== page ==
Genetic Engineering for Drought Resistance in Crops: A Pathway to Food Security

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Ashvini V. Jadhav, Aishwarya D.Jagtap, B. Harinathan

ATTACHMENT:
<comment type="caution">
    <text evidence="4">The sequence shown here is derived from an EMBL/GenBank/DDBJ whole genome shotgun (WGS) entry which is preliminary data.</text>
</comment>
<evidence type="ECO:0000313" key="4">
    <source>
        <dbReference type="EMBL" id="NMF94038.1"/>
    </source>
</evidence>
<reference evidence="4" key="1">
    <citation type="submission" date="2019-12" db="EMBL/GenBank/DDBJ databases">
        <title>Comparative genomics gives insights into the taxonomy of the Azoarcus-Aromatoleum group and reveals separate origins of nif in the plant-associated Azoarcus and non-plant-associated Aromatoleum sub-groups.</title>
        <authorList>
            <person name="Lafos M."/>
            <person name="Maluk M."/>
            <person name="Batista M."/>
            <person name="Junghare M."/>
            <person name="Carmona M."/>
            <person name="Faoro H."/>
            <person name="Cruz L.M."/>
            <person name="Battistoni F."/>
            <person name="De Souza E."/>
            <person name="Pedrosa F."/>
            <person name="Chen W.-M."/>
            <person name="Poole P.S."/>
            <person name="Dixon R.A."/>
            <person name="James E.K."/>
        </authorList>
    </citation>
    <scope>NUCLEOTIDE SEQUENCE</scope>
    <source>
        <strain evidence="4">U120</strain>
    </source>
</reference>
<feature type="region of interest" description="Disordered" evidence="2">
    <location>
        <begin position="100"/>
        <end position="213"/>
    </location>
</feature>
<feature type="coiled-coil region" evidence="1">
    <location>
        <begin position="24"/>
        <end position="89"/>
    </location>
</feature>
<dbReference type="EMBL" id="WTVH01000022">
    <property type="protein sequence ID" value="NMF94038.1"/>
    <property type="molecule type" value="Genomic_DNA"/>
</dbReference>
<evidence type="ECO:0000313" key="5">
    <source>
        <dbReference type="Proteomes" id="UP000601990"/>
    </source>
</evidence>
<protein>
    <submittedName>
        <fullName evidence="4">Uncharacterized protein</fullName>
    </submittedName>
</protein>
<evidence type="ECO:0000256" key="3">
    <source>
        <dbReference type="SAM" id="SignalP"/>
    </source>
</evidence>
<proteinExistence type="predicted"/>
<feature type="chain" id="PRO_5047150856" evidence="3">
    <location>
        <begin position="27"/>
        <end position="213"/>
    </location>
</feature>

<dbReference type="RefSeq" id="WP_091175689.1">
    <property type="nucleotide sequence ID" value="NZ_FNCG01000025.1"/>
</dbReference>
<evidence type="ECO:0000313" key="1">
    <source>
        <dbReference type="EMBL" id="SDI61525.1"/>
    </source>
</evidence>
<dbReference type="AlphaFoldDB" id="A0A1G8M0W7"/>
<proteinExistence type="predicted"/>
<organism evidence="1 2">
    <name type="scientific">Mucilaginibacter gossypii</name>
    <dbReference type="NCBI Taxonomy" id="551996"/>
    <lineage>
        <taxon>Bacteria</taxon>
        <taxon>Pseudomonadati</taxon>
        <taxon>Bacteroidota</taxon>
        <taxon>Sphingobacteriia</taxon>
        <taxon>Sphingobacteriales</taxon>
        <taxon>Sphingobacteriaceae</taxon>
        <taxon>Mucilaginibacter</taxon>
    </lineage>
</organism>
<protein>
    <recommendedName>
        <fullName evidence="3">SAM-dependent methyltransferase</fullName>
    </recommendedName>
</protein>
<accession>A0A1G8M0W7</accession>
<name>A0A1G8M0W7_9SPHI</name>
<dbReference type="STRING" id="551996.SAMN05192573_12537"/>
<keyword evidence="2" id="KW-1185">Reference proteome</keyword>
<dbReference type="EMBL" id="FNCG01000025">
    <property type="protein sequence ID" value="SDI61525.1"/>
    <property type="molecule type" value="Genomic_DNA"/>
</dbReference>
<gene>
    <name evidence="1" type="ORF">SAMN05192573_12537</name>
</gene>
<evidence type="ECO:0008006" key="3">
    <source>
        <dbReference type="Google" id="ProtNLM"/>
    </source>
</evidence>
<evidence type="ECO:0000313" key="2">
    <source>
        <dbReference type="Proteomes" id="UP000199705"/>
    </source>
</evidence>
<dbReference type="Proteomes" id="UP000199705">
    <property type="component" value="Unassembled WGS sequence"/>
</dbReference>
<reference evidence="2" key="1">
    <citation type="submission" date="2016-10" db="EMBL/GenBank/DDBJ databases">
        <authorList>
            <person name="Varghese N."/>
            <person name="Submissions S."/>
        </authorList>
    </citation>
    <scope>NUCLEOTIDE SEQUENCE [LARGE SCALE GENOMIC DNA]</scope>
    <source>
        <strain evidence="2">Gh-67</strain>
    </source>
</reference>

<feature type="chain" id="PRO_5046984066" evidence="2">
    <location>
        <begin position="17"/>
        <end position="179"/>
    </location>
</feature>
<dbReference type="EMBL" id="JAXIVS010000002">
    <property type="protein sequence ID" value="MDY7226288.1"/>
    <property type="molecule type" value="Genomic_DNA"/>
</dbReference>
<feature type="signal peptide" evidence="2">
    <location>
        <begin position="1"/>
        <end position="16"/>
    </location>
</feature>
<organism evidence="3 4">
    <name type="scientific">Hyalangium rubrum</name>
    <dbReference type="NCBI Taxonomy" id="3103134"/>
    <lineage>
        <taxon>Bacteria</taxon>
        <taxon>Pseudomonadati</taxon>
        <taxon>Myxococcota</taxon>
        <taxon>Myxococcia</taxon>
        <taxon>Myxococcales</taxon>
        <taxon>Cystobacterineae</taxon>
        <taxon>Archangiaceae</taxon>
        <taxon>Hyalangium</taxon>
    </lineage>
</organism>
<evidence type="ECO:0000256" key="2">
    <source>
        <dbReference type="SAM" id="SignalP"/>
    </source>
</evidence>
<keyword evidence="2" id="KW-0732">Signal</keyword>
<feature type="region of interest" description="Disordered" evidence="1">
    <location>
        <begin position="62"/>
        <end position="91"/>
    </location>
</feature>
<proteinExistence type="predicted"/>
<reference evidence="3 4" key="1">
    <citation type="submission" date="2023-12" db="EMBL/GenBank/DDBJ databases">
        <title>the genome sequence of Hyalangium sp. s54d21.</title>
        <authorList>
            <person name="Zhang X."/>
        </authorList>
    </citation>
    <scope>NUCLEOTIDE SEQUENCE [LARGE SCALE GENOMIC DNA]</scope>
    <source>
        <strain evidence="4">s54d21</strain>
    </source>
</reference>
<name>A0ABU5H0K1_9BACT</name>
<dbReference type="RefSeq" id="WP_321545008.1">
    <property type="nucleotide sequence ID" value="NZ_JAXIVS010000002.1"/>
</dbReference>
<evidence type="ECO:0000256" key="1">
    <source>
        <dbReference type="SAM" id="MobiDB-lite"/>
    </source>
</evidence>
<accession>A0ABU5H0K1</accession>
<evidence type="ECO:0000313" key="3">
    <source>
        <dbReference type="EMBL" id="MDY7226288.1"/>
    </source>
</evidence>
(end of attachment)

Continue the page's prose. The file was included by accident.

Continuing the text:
Drought presents a formidable challenge to global food security, particularly in the context of climate change. Genetic engineering emerges as a promising solution to develop drought-resistant crops capable of withstanding water scarcity while maintaining productivity. This paper provides an overview of the current state of genetic engineering technologies aimed at enhancing drought tolerance in crops and their implications for food security. Understanding the physiological and molecular responses of plants to drought stress is essential for identifying target genes and pathways for genetic manipulation. Various genetic engineering approaches, including transgenic techniques, marker-assisted selection, genome editing, and synthetic biology, offer versatile tools for enhancing drought resilience in crops. Despite their potential benefits, the adoption of genetically engineered drought-resistant crops faces regulatory, socio-economic, and environmental challenges. Harmonizing regulatory frameworks, addressing public concerns, and promoting equitable access to technology are essential for realizing the full potential of genetic engineering in agriculture. Looking ahead, advancements in genome editing technologies, integration of omics approaches, and climate-resilient breeding programs hold promise for developing tailored drought tolerance traits in crops. By fostering interdisciplinary collaboration and innovation, genetic engineering offers a pathway to building more resilient and sustainable food systems capable of ensuring food security for future generations in a changing climate.

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